There really is something to the idea of "Trump Derangement Syndrome." He operates so far outside the norms of how business has always been done in Washington, and his manner seems so gauche, that he provokes a visceral, occasionally irrational, reaction in serious, normally sober-minded people. Recall Ruth Bader Ginsburg's attacks on Trump last summer, which the justice subsequently apologized for. Or that Hunter College professor who got escorted off a JetBlue flight last month after screaming "your father is ruining the country" at Ivanka as she traveled with her three kids for the holidays.

Normally smart analysts are so personally uncomfortable with Trump that they are unable to see how savvy and astute some of his moves have been from a political perspective. Even two months after the election, neutral stories about the president-elect can still provoke hundreds of liberal activists to email that we are "normalizing" Trump.

Most Americans, who have day jobs and are not watching their Twitter timelines all day, have a very impressionistic view of politics. That's why the Carrier deal, while problematic for a myriad of reasons, was such a political coup for Trump. Same with the attacks on Boeing and all the jobs announcements. Regardless of whether he deserves credit - in many cases he does not -- he looks like a man of action.

Calling out his own party on ethics is very on-brand for Trump. Millions of people gravitated to him because they wanted an outsider. They bought into an early riff in his stump speech that because he used to buy off politicians with campaign contributions, he knows how to go after the corrupt ones. Many believe that he will close the loopholes which he has taken advantage of over the years. Helping to preserve the OCE is a talking point Trump can use through November 2020.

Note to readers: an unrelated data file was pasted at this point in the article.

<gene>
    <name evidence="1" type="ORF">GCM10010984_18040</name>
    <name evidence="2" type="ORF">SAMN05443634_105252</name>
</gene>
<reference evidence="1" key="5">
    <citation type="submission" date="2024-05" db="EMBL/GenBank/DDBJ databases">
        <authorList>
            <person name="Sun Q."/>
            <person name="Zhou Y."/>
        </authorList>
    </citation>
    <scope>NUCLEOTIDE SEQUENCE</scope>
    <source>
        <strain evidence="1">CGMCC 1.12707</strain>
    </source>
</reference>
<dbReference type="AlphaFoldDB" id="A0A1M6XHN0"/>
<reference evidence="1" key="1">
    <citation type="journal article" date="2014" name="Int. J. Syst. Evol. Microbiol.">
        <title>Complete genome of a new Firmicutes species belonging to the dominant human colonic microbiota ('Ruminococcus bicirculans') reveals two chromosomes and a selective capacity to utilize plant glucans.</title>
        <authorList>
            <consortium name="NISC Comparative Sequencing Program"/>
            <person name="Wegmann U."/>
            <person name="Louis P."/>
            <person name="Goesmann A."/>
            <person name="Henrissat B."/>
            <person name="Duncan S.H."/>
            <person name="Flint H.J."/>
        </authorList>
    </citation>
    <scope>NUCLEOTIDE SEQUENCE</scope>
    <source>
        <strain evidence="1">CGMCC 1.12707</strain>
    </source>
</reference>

Jesse Ferguson, one of the lead spokesmen for Hillary Clinton's presidential campaign, warns his party against obstructing Trump for obstruction's sake. "Simply opposing Trump because Republicans opposed Obama isn't a winning political strategy for Democrats," he explains in a USA Today op-ed. "If one thing is crystal clear from the last 36 years - since Reagan's election in 1980 - it's that the more voters hate government, the more Republicans benefit. That's their strategy. We can't play into it. To quote Admiral Ackbar, 'It's a trap.' If our only plan is to make government nonfunctional like Republicans did to us, then we will end up invalidating the basic progressive thesis: that government action can improve people's lives. We can't win the public debate in elections about a progressive agenda if we end up proving the central hypothesis of the conservative agenda - that government can't get things done - to be true instead."